A Letter to My Freshman Self: Ditch the Cargo Shorts

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Author: Andrew Weiler '15

Editor’s note: Published in June 2016, A Letter to My Freshman Self is an anthology of 65 personal letters that Notre Dame alumni spanning 60 graduating years up to the Class of 2016 addressed to themselves as freshmen. Edited by Lily Kang ’16 and Ian Tembe ’17, the letters reflect on often complex undergraduate experiences and offer wisdom to help undergraduates make the most of these transformative years of their lives.


Dear Andrew,

It’s Sunday afternoon of Orientation Weekend, and here you are in front of Knott Hall, arms around your two new roommates. You’re wearing a light blue polo and cargo shorts. (Just as a heads up, you’ll realize within the next week that those cargo shorts are definitely not in style. Cargo pants will be back in style by your senior year, but in a different, hipster sort of way and let’s be real — you’re far from hipster). You smile awkwardly, and Mom snaps pictures for posterity.

In a few minutes, there will be no more stalling, no way around it, and you’ll have to walk Mom and Dad out to the minivan for their drive back to Minneapolis. Fair warning: Mom will cry, just as you suspected. But you’ll also see a shimmer in Dad’s eye too, and, well, you just won’t be prepared for that. So you’re going to get a bit teary too. You’ll give them long hugs, turn away, and then pull yourself together as you head back to Knott Hall. Call Mom and Dad often — to pick you up in the bad times, to be proud of you in the good ones, and to just say hello.

Then you’ll walk back into Knott Hall. At that point, Marion Burk Knott Hall will appear little more than a collection of white painted cinder blocks, seemingly constructed in the Soviet architectural tradition. But don’t count out Knott Hall. The white walls might not be much, but the hooligans running around inside those cinder blocks wearing blazing orange beanies and tuxedo t-shirts will become your best friends. The shenanigans will be legendary — claiming the land outside of the dorm as Knott Quadrangle, donning suits and ties for a 7-course dinner in North Dining Hall on a Friday evening in February, belting out tunes from Mulan at dorm parties. I could go on, but you get the idea: it’s going to be a good time. You should invest time and energy in those friendships and get involved in your community. Few times in your life will you get to be a part of a community so tight-knit.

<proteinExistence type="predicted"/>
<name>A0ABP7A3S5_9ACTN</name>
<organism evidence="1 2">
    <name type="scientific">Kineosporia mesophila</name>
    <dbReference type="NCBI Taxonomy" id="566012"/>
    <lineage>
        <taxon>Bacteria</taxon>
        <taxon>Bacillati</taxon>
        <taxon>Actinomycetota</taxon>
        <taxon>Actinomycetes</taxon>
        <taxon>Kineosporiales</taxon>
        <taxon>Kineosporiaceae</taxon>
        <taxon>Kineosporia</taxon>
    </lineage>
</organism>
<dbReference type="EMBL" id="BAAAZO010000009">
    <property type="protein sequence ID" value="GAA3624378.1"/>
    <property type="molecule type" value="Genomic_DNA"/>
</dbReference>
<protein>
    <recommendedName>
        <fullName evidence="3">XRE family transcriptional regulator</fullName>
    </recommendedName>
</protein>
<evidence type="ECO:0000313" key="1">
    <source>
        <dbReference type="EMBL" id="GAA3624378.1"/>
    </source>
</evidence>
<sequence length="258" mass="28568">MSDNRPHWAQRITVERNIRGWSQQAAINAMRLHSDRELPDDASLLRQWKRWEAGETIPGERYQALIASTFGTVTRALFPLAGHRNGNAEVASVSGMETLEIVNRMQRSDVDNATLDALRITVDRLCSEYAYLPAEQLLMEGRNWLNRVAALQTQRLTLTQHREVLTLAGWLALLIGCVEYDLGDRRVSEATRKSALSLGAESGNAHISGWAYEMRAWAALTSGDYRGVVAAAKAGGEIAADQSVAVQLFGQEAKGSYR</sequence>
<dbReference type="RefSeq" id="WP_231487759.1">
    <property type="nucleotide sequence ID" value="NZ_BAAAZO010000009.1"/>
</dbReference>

At 10:00 that first night, you’ll walk into Knott Hall’s St. Elizabeth Ann Seton Chapel for the first of many Knott Hall Masses. When it comes time for the Sign of Peace, you’ll go for the handshake only to get some strange looks from upperclassmen as they go in for the hug. Give it a month or two and you’ll be hugging everyone in the joint. And come back to the chapel when it’s empty at night or head over to the Grotto. Between the football games, the dorm parties, the lectures, and the packed dining halls, there will be a lot of noise over the next four years; be sure to make time for quiet and prayer.

Then finally on Tuesday, you’ll get around to the main course, and you’ll head off to class for the first time. You’ll move from science to calculus to philosophy to a literature seminar to economics. Like all the other nerds (and I mean that in the best way possible) at this place you’ll work hard to get good grades. But soon enough you’ll meet your first defeat, in the form of a Calculus II exam that not even the wonderful pedagogy of the Italian dynamo Prof. Claudia Polini could save you from. Brush it off and try to remember that learning is good in itself, not because it gets you a grade. Explore different disciplines. By the end of senior year your favorite courses will include an unexpected, eclectic mix of Dostoyevsky, American intellectual history (pre-1870 of course), microeconomics, and political theory.

In a few short months, after the winter permacloud has descended into the greater Michiana area, finals will arrive and an anxious energy will be palpable on campus. In fact, in a couple days, you’ll be so nervous and worried about your exams that you’ll find it hard to study. Take a deep breath, kid. These are the times when you have to realize you can’t do it all on your own. Lean on your friends, your RA, your professors — you might not see it yet, but a lot of people are pulling for you. And in the end, those relationships are what you’ll take with you when they kick you out of this place, degree in hand, four years from now. You can’t take the Golden Dome or Notre Dame stadium or the Grotto with you. But the friendships you’ll carry with you, and by that point, the blessing that is a Notre Dame education will have shaped you, changed you, for the better.

Now, please, go take those cargo shorts off. You’re embarrassing your future self.

Sincerely,
Andrew


Andrew Weiler studied economics, politics and philosophy at Notre Dame. He was a founding member of the Jubilee Initiative for Financial Inclusion (JIFFI), a student-run microfinance group that works to provide an alternative to predatory lending in South Bend. He has returned home to Minneapolis, Minnesota, where he works as a business consultant.


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